Stephanie Phillips
    Hi Eric, whilst I wish it was true that there’s no such thing as white music / black music unfortunately we live in a racist society that filters down into every level including the music scene. How people interact within punk is therefore a reflection of that. I think it is vital to remember where our music originated because really whether it make us comfortable or not Motown, blues, reggae etc is all music that originated from black culture. There were a few white people around at the time sure but that is definitely black music. It’s strange that someone would deny that really.

    Circuit Ben
    Erm, no. It’s not “Black music” it’s not “White music”, it’s people music. Stax had people from both (excuse me, but a bi-racial dynamic is working for this analogy) races, they worked fine together. Advertising for a person of colour is necessarily racist – just because you can cite shit bands,who are all white, none of whom have advertised for new members, but have known of them already, doesn’t prove anything. Adopting a system of racial exclusion to combat racial exclusion, doesn’t work.

    Karen Schipma
    *sigh* Look, pretending that there is no such thing as white or black music is not going to help. It’s pretty much like saying “I don’t see race” and it’s not a sign of an enlightened attitude. It’s a sign that you’re lucky enough to be able to ignore other people’s lived experience.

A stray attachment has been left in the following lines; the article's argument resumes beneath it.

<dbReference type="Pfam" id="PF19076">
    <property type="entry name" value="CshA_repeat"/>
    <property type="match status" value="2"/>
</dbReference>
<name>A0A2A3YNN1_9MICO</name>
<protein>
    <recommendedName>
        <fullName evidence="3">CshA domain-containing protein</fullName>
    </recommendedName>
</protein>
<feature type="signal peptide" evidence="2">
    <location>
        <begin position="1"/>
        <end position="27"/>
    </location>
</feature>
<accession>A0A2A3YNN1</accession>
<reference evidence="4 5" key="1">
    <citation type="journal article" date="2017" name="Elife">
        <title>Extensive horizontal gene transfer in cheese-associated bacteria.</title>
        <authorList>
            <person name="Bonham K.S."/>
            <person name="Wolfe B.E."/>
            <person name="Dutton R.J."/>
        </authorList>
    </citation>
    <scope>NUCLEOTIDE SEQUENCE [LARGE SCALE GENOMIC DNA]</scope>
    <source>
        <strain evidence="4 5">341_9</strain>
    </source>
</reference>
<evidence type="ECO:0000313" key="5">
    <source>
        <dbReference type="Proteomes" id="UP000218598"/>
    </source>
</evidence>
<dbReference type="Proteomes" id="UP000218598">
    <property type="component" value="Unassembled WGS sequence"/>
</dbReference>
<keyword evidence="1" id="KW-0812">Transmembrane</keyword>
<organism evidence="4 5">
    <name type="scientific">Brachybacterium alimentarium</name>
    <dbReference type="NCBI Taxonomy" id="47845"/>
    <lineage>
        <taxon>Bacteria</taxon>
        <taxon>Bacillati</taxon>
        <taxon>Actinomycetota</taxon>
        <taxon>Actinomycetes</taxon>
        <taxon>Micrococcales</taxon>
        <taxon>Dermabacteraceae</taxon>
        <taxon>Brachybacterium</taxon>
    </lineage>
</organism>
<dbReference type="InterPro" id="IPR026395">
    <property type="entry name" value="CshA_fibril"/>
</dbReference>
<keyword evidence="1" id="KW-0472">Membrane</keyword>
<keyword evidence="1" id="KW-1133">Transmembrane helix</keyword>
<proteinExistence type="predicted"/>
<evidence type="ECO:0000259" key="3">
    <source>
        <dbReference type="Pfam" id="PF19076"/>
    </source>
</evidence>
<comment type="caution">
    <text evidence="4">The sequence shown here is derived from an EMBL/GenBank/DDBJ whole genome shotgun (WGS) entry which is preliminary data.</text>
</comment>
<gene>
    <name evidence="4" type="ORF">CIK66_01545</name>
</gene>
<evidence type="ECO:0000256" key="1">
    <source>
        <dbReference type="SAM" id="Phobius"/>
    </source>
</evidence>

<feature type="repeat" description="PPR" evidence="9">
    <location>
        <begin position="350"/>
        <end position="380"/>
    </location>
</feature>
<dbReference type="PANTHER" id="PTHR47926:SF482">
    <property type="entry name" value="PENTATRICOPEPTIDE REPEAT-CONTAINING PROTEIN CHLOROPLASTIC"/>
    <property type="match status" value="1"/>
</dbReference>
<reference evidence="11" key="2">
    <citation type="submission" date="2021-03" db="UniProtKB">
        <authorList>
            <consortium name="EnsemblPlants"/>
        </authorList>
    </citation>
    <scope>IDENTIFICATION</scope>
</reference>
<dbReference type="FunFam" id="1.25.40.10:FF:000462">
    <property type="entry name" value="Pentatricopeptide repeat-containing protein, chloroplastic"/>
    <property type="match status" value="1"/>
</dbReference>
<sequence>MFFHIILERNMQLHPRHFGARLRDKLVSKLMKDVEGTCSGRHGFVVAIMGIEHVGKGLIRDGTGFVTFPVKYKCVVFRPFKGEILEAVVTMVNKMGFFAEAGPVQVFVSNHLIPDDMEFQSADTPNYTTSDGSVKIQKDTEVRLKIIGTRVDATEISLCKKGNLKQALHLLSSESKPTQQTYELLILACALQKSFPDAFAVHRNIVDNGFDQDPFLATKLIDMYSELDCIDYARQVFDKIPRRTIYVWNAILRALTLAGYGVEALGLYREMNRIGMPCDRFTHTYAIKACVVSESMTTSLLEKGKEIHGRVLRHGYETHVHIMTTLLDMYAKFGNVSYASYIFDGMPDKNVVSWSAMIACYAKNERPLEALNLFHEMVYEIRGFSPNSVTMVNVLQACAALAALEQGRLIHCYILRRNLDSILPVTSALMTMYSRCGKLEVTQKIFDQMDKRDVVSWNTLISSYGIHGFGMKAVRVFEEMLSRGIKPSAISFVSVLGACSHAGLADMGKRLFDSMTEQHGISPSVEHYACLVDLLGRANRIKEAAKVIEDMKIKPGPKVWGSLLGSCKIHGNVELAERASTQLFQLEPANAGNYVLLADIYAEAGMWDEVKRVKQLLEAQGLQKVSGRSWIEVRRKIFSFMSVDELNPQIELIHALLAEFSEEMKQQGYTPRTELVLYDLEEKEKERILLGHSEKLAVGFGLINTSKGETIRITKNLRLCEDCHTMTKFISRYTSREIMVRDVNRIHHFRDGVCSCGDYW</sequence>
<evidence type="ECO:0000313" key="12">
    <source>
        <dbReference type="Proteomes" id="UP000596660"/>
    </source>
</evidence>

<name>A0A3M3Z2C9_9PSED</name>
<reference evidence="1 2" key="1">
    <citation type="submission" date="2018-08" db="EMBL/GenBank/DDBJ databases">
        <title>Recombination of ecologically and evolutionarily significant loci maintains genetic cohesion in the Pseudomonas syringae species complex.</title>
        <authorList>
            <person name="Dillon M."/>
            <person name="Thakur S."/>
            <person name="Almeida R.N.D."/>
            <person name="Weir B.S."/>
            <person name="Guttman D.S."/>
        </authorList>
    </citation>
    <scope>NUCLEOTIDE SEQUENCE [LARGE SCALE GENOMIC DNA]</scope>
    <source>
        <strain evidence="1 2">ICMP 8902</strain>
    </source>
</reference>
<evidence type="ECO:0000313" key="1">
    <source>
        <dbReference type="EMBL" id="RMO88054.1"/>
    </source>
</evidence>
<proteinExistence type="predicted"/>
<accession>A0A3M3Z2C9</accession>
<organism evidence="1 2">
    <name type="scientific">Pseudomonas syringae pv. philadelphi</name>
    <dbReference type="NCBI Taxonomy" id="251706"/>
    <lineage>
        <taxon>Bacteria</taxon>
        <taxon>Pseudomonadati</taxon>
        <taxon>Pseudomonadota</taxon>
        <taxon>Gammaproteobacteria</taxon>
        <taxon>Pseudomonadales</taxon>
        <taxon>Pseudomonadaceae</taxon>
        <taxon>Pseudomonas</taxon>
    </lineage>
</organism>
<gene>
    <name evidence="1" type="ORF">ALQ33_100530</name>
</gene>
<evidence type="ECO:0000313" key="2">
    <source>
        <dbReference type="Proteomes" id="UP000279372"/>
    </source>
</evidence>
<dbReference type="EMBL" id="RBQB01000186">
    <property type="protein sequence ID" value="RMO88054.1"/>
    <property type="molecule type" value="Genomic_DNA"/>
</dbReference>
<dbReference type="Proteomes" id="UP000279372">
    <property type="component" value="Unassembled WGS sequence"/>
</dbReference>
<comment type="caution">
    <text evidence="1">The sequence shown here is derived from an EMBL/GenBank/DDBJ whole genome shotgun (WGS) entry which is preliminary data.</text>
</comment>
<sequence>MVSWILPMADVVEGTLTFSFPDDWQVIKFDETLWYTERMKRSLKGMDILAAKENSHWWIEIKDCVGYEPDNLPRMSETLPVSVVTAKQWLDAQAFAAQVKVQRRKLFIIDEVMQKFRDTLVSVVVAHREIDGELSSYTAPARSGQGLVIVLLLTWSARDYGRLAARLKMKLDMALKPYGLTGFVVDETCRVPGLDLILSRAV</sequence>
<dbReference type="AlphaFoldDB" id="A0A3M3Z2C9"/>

Marie Thompson
    Um, i’m really sorry Circuit Ben but I think you’re totally wrong on this one. To say that POC looking to play with other POC is ‘racist’ is to overlook the fact that racism is structural. It might be described as discriminatory but its not racist. This is what i’m getting at… http://callingoutbigotry.tumblr.com/post/51288105158/why-reverse-racism-doesnt-exist.

    Also, it seems absurd to say there isn’t ‘black music’ or rather, there isn’t a black musical history that is politically, culturally, and socially important. Of course those histories are complex, non-linear, and fragmented. But to deny a black music history in order to preserve some insidious liberal claim that music is somehow ‘colourblind’ seems really shady to me. Its also perhaps hard to swallow when such a statement comes from a white man – of course recognising and celebrating ‘black music’ doesn’t mean the same thing to you. Music isn’t ‘above’ or outside social struggles. Sometimes it can be subversive and pre-figurative but more often than not it repeats, expresses and exploits the same oppressions and exclusions of our wider racist, patriarchal, ableist, classist culture.

    Circuit Ben
    I kind of knew this was going to happen, and i’m glad it has. Yes, music isn’t above or outside social struggles, I entirely agree. What I do have a real problem with, is a person of one race being deemed more suitable than another for a role in creating sound, the article mentions that they advertised for a person of colour, did they specify which colour? I’m not going to pretend that “I don’t see race” is an argument, it blatantly isn’t. The fact remains though, that most of the time, I can’t hear race. Unless this is going to be a group that focuses on one issue, and makes sure that it shouts about it, then I doubt I will here either.